How Do They Help?
Landing page audits help make sure the front page of your business is selling as effectively as possible. But the way to generate leads for sales is slightly different than the way you’d set up an e-commerce category and landing pages.
One big reason for this is that, without a list of products to sell in your store, everything else on your page becomes the product instead. And that makes things like personas and customer journeys extremely important. Plus, if your lead generation results in something more demanding of the customer’s time, such as a demo, you’ll want to be careful that you’re attracting the right health consumer.
4 Essential Elements of a Landing Page Audit
These elements are similar to my recommendations for an e-commerce landing page audit, with a few key differences. This is intentional in my effort to simplify things, but also to help you see these strategies from different perspectives–and perspective can be everything in this business. Before I jump into the four elements though, let’s talk about lead generation. The goal of lead generation is to prime customers for a product or service you offer. In all of the elements below, this should remain your focus.
1. The Offer
A lead generation offer isn’t so much a coupon as it is an opportunity. For a health brand, this might take the shape of a free trial, consultation, ebook, or even a webinar. Whatever it is, your offer should lead your landing page and require user information to gain access.
Depending on your business, this might be something as simple as an email or as complex as a questionnaire that gives you enough information to determine the value of the lead. Keeping your customer acquisition cost in mind, remember that it can be important to make sure you capture the right leads for your product or service.
2. The Call to Action
The form you use to generate leads will compose a huge part of your call to action. While the CTA itself is just a button, the form provides a reason for users to click that button. If you plan on using a form, make sure it isn’t too complicated. As a rule of thumb, the more information you request, the stronger the asset you’re providing needs to be.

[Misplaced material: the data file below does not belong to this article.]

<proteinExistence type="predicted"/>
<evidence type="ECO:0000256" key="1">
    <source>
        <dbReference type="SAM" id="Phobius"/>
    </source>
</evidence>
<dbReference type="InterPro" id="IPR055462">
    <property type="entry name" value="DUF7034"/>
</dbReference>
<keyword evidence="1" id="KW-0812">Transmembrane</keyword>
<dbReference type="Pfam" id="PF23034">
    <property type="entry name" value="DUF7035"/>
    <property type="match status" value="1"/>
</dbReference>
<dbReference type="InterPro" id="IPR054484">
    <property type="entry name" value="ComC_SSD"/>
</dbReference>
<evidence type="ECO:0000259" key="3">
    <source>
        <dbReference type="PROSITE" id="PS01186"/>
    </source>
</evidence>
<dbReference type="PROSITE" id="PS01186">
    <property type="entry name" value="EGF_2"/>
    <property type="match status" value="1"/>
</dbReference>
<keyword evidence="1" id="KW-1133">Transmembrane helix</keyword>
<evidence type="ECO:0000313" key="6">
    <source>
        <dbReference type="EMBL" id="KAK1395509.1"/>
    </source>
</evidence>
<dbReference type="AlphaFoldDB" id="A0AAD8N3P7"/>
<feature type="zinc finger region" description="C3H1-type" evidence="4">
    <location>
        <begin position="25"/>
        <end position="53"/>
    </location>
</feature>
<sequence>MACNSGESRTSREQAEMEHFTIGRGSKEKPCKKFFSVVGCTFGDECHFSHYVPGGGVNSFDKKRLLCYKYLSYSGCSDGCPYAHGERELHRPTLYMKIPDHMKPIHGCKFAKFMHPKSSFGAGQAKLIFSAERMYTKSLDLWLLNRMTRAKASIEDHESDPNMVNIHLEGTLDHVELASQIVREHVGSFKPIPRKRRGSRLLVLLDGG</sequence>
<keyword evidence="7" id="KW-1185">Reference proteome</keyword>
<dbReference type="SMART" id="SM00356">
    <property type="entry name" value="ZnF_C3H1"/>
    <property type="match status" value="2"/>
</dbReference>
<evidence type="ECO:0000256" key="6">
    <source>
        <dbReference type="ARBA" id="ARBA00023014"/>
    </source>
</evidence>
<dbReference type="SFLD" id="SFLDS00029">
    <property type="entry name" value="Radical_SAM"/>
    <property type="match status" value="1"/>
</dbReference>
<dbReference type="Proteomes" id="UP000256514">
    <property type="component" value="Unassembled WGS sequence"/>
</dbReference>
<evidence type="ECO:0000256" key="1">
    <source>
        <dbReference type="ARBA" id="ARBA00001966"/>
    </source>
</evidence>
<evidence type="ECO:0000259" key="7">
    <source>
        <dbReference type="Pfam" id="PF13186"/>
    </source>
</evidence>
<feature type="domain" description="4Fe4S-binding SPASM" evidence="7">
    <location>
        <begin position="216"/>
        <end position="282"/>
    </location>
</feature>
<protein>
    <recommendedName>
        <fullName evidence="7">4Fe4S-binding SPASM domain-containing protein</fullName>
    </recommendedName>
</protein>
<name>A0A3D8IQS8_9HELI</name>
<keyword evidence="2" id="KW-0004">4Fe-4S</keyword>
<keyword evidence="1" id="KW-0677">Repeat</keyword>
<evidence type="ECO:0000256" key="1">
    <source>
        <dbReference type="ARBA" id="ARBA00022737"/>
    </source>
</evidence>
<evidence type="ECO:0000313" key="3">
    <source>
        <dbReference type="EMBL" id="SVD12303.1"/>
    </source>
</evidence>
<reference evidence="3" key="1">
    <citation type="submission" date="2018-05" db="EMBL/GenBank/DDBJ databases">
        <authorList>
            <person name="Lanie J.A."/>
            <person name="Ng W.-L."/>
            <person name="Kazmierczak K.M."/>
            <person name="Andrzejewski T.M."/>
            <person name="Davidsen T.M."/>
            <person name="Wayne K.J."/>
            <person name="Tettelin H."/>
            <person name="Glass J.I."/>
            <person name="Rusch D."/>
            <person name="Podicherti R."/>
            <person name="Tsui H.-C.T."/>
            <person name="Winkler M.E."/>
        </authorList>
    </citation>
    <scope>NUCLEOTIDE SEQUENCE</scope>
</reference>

For example–you might expect a user to complete four fields for a one-page download, but a full questionnaire could be a more reasonable request in return for a free trial.
3. Building Trust
Some of how you build trust with lead generations might be through testimonials and client reviews. The extra element to consider here though is a short line about how you might be using the data you retrieve. A quick, “We promise not to share your data with anyone” could go a long way in making your prospective customers feel more comfortable bout entering their information.
You might also consider a trust badge, such as a third-party endorsement by a known company–like the Better Business Bureau.
4. Monitoring Flow
The flow of a landing page is what brings all of these elements together. Your page should be easy to navigate, quick to load, and have a logical flow. A logical flow helps guide users’ attention to the right areas of your site–that is, the areas of your site that you want them to focus on. You can measure metrics too, to get a better understanding of what elements users interact with the most. Or you might consider using a product that allows you to test the user experience.
The most important thing to ensure about the flow of your page is that it isn’t interfering with the work the other three elements are trying to do. Flow should help these elements, not disrupt them.
Establishing the right landing page and linking them to the right offers–especially when you’re advertising those offers across the internet–can help increase your conversion of health consumers and make sure your efforts are paying out in the long run.